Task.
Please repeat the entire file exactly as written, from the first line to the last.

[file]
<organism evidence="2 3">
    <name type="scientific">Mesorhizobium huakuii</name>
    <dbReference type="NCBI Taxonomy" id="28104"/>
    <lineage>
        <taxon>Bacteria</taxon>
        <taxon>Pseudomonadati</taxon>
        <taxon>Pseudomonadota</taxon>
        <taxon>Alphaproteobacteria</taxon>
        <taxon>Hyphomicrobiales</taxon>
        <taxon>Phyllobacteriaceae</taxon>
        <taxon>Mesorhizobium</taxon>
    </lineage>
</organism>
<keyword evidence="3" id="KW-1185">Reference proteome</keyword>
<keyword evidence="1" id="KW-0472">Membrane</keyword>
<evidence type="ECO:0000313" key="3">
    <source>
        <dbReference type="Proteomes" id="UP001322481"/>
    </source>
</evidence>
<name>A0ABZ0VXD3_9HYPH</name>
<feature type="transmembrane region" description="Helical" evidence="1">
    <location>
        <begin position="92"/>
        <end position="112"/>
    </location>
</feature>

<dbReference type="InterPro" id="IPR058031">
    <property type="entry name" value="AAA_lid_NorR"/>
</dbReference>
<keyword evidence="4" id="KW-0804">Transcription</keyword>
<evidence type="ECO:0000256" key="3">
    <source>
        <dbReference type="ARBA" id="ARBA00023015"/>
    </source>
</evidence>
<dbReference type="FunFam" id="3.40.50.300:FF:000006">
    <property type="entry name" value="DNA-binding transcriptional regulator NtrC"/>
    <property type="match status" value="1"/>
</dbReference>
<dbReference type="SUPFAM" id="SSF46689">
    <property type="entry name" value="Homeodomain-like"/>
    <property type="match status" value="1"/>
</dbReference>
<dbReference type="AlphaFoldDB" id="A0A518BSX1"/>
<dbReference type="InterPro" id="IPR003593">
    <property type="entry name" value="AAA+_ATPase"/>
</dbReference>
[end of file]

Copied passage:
<organism evidence="2 3">
    <name type="scientific">Mesorhizobium huakuii</name>
    <dbReference type="NCBI Taxonomy" id="28104"/>
    <lineage>
        <taxon>Bacteria</taxon>
        <taxon>Pseudomonadati</taxon>
        <taxon>Pseudomonadota</taxon>
        <taxon>Alphaproteobacteria</taxon>
        <taxon>Hyphomicrobiales</taxon>
        <taxon>Phyllobacteriaceae</taxon>
        <taxon>Mesorhizobium</taxon>
    </lineage>
</organism>
<keyword evidence="3" id="KW-1185">Reference proteome</keyword>
<keyword evidence="1" id="KW-0472">Membrane</keyword>
<evidence type="ECO:0000313" key="3">
    <source>
        <dbReference type="Proteomes" id="UP001322481"/>
    </source>
</evidence>
<name>A0ABZ0VXD3_9HYPH</name>
<feature type="transmembrane region" description="Helical" evidence="1">
    <location>
        <begin position="92"/>
        <end position="112"/>
    </location>
</feature>

<dbReference type="InterPro" id="IPR058031">
    <property type="entry name" value="AAA_lid_NorR"/>
</dbReference>
<keyword evidence="4" id="KW-0804">Transcription</keyword>
<evidence type="ECO:0000256" key="3">
    <source>
        <dbReference type="ARBA" id="ARBA00023015"/>
    </source>
</evidence>
<dbReference type="FunFam" id="3.40.50.300:FF:000006">
    <property type="entry name" value="DNA-binding transcriptional regulator NtrC"/>
    <property type="match status" value="1"/>
</dbReference>
<dbReference type="SUPFAM" id="SSF46689">
    <property type="entry name" value="Homeodomain-like"/>
    <property type="match status" value="1"/>
</dbReference>
<dbReference type="AlphaFoldDB" id="A0A518BSX1"/>
<dbReference type="InterPro" id="IPR003593">
    <property type="entry name" value="AAA+_ATPase"/>
</dbReference>